What I wrote last week
Stream big: how Netflix changed the TV landscape in 10 years. I don’t deny that Netflix revolutionized the streaming industry or that it has the scale advantages. What I disagree with Netflix bulls or fans on is the alleged invincibility. The latest earnings call was a disappointment, sending the stock down by 20%. For the first time, the management team vaguely admitted competition which includes rivals with deep pockets and additional services that can help “subsidize” these rivals’ streamers. So far, Netflix has been successful, but it’s not a lock that they will continue to be the market leader in the near future.
‘Spider-Man: No Way Home’ could have hit $2 billion at the global box office if it were released in China. Movies without a release date in the most populous country in the world leave a lot of dollars on the table. It will be interesting to see producers strike a balance between freedom to cast whoever they want or craft whatever story they want to tell and the need to appease China. A big payday from a release in the country is something worth thinking about.
New Airline Bets You’ll Stop in Alaska for a Cheaper Flight to Asia. Personally, I look forward to the launch of Northern Pacific and flights to Asia through Alaska. I have never been there and tickets can be cheaper. So why not?
Deep Dive: Xiaomi. More than just cheap phones
How Alexandre Arnault Is Shaking Things Up at Tiffany & Co. An interesting profile of one of the Arnault children. He seems to have more than just the right last name
A $6 Billion Wipeout Was an Omen for Food Delivery Stocks. At this point, I feel like it’s irresponsible to invest in food delivery startups or publicly traded firms that do not have the scale. While it’s already tough for the established incumbents to run their business in the black, it’s an order of magnitude harder for those without scale. And if you haven’t noticed, the market isn’t looking kindly on unprofitable companies in a cut-throat market like food delivery.
Stuff I found interesting
Where Is There More Lithium to Power Cars and Phones? Beneath a California Lake. “In the U.S. hunt for lithium, an essential component of the batteries that power electric vehicles and cellphones, one big untapped source might be bubbling under a giant lake in Southern California. The U.S. currently imports almost all of its lithium, but research shows large reserves in underground geothermal brines—a scalding hot soup of minerals, metals and saltwater. The catch: Extracting lithium from such a source at commercial scale is untested.”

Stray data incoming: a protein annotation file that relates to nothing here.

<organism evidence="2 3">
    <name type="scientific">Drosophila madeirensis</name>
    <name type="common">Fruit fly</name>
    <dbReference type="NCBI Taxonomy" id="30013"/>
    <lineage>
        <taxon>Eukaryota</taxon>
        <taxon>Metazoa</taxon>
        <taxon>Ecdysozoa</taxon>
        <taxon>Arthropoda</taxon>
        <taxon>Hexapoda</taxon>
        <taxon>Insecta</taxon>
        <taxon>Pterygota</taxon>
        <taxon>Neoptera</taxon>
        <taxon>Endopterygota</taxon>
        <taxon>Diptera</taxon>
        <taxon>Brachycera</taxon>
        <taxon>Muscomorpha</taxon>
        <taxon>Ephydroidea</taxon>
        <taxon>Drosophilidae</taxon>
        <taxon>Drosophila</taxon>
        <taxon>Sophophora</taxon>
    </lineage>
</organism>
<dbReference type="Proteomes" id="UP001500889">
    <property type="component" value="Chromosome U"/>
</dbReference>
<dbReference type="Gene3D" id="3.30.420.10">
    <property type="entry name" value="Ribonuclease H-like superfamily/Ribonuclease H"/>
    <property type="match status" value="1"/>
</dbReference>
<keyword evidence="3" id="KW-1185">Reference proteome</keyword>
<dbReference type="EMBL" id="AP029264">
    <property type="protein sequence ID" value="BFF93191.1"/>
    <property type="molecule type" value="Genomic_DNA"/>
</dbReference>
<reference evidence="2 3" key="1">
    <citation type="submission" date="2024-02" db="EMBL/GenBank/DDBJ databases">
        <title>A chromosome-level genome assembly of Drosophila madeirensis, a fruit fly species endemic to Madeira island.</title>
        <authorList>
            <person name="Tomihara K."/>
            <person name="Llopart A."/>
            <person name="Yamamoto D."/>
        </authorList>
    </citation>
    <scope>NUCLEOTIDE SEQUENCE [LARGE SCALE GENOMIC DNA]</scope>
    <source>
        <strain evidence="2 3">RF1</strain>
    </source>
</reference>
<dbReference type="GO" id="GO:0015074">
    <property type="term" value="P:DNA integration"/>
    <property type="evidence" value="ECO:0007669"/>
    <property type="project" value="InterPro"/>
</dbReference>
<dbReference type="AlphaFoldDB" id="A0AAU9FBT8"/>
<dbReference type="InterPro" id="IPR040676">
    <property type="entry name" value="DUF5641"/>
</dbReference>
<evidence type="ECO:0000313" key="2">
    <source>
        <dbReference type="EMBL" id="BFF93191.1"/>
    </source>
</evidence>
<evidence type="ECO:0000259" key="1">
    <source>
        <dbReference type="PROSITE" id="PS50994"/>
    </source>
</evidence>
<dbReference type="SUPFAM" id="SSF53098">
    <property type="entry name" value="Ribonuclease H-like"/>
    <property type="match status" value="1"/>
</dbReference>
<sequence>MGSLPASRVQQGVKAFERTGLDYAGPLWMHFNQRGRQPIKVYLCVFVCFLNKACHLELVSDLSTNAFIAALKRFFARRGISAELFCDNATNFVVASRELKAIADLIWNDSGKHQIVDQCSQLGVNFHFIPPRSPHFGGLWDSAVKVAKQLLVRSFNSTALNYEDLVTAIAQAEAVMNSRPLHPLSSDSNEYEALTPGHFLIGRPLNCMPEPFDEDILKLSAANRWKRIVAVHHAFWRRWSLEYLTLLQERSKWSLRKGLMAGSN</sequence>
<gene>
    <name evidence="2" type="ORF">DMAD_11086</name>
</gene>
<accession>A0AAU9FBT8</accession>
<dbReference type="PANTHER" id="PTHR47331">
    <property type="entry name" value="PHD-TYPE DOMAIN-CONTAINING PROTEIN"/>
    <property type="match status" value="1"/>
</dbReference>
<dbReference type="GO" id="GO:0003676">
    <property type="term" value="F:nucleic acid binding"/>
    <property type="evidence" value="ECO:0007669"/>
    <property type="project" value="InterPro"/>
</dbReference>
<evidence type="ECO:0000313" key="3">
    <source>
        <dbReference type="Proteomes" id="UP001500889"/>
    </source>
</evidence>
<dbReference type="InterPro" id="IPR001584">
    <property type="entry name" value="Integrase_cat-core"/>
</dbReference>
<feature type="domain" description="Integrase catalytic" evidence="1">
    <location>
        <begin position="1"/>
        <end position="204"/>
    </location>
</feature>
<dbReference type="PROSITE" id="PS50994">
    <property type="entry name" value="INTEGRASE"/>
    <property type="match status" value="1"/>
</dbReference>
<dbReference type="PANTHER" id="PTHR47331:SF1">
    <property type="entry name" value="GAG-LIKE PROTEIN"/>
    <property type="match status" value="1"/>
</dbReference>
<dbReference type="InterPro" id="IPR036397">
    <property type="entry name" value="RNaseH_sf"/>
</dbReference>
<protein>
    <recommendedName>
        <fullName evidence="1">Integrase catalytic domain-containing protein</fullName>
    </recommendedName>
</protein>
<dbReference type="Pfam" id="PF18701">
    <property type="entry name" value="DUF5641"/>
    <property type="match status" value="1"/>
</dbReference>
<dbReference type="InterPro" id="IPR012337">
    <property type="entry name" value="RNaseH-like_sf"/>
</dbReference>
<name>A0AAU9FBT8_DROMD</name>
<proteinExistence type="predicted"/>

House Passes $350 Billion Competitiveness Bill, but Senate Fight Looms. Read this article and you’ll see how broken Washington is. The country really needs leadership, assistance and regulation to compete on strategic fronts. Yet, these lawmakers are prioritizing tribal politics instead of putting the country first.
EV Charging Network Will Target Interstate Highways. “Dotting the interstate-highway corridors with charging stations is considered a priority because it will give EV motorists confidence that they can take long-distance trips without trouble recharging. Stations will have to be installed every 50 miles, no more than one mile off the interstate, according to a guidance memo by the Federal Highway Administration. And stations will have to have at least 600 kilowatts of total capacity, with ports for at least four cars that can simultaneously deliver at least 150 kilowatts each. The stations also have to be accessible to the general public, or to fleet operators from more than one company. The locations can include privately owned parking lots if they are open to the general public.”
Germany’s Covid Boomtown Stumbles Over Its Newfound Riches. Progressive politicians want companies to pay more taxes; which companies do not want to do. Folks just want stable jobs and to be taken care of by the tax money they pay. Marburg is another example of how hard it is to strike a balance and keep everyone happy